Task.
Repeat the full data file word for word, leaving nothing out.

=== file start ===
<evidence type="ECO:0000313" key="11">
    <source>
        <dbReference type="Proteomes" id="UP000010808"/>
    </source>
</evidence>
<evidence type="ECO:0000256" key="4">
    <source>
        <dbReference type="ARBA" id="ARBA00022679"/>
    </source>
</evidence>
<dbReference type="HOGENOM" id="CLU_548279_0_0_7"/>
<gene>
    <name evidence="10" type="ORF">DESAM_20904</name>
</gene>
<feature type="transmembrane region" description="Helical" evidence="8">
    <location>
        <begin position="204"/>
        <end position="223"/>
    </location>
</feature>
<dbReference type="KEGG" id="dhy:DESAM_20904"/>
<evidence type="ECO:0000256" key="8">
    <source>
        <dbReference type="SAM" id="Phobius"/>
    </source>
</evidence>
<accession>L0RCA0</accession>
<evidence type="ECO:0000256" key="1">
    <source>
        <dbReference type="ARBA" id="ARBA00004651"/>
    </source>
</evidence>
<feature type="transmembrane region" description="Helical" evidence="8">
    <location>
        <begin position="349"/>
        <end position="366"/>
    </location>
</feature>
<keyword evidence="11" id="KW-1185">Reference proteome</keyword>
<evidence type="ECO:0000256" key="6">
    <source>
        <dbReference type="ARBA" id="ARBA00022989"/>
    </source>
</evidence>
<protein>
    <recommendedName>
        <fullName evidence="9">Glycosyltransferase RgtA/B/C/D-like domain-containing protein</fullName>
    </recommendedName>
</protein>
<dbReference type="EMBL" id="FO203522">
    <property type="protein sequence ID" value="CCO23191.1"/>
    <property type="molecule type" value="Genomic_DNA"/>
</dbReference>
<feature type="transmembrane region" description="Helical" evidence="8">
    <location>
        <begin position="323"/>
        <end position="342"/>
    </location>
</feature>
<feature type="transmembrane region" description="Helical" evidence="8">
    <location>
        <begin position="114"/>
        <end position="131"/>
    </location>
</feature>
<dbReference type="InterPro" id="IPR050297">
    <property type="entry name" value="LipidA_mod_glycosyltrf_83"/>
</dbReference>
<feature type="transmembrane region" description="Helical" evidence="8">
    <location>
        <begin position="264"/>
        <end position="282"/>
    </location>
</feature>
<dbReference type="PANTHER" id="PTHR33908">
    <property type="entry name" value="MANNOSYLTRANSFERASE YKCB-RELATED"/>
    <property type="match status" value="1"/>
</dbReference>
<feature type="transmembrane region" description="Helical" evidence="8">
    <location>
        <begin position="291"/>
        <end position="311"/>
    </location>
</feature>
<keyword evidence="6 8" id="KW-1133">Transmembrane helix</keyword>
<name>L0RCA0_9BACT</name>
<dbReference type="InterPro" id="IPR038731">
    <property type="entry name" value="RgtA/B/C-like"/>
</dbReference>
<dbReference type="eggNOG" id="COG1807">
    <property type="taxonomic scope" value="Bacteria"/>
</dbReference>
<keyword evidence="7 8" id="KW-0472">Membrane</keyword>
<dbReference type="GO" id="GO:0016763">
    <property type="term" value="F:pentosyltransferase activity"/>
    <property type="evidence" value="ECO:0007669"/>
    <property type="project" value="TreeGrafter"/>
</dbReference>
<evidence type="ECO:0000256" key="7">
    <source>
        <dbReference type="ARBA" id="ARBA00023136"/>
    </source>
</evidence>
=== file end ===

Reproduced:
<evidence type="ECO:0000313" key="11">
    <source>
        <dbReference type="Proteomes" id="UP000010808"/>
    </source>
</evidence>
<evidence type="ECO:0000256" key="4">
    <source>
        <dbReference type="ARBA" id="ARBA00022679"/>
    </source>
</evidence>
<dbReference type="HOGENOM" id="CLU_548279_0_0_7"/>
<gene>
    <name evidence="10" type="ORF">DESAM_20904</name>
</gene>
<feature type="transmembrane region" description="Helical" evidence="8">
    <location>
        <begin position="204"/>
        <end position="223"/>
    </location>
</feature>
<dbReference type="KEGG" id="dhy:DESAM_20904"/>
<evidence type="ECO:0000256" key="8">
    <source>
        <dbReference type="SAM" id="Phobius"/>
    </source>
</evidence>
<accession>L0RCA0</accession>
<evidence type="ECO:0000256" key="1">
    <source>
        <dbReference type="ARBA" id="ARBA00004651"/>
    </source>
</evidence>
<feature type="transmembrane region" description="Helical" evidence="8">
    <location>
        <begin position="349"/>
        <end position="366"/>
    </location>
</feature>
<keyword evidence="11" id="KW-1185">Reference proteome</keyword>
<evidence type="ECO:0000256" key="6">
    <source>
        <dbReference type="ARBA" id="ARBA00022989"/>
    </source>
</evidence>
<protein>
    <recommendedName>
        <fullName evidence="9">Glycosyltransferase RgtA/B/C/D-like domain-containing protein</fullName>
    </recommendedName>
</protein>
<dbReference type="EMBL" id="FO203522">
    <property type="protein sequence ID" value="CCO23191.1"/>
    <property type="molecule type" value="Genomic_DNA"/>
</dbReference>
<feature type="transmembrane region" description="Helical" evidence="8">
    <location>
        <begin position="323"/>
        <end position="342"/>
    </location>
</feature>
<feature type="transmembrane region" description="Helical" evidence="8">
    <location>
        <begin position="114"/>
        <end position="131"/>
    </location>
</feature>
<dbReference type="InterPro" id="IPR050297">
    <property type="entry name" value="LipidA_mod_glycosyltrf_83"/>
</dbReference>
<feature type="transmembrane region" description="Helical" evidence="8">
    <location>
        <begin position="264"/>
        <end position="282"/>
    </location>
</feature>
<dbReference type="PANTHER" id="PTHR33908">
    <property type="entry name" value="MANNOSYLTRANSFERASE YKCB-RELATED"/>
    <property type="match status" value="1"/>
</dbReference>
<feature type="transmembrane region" description="Helical" evidence="8">
    <location>
        <begin position="291"/>
        <end position="311"/>
    </location>
</feature>
<keyword evidence="6 8" id="KW-1133">Transmembrane helix</keyword>
<name>L0RCA0_9BACT</name>
<dbReference type="InterPro" id="IPR038731">
    <property type="entry name" value="RgtA/B/C-like"/>
</dbReference>
<dbReference type="eggNOG" id="COG1807">
    <property type="taxonomic scope" value="Bacteria"/>
</dbReference>
<keyword evidence="7 8" id="KW-0472">Membrane</keyword>
<dbReference type="GO" id="GO:0016763">
    <property type="term" value="F:pentosyltransferase activity"/>
    <property type="evidence" value="ECO:0007669"/>
    <property type="project" value="TreeGrafter"/>
</dbReference>
<evidence type="ECO:0000256" key="7">
    <source>
        <dbReference type="ARBA" id="ARBA00023136"/>
    </source>
</evidence>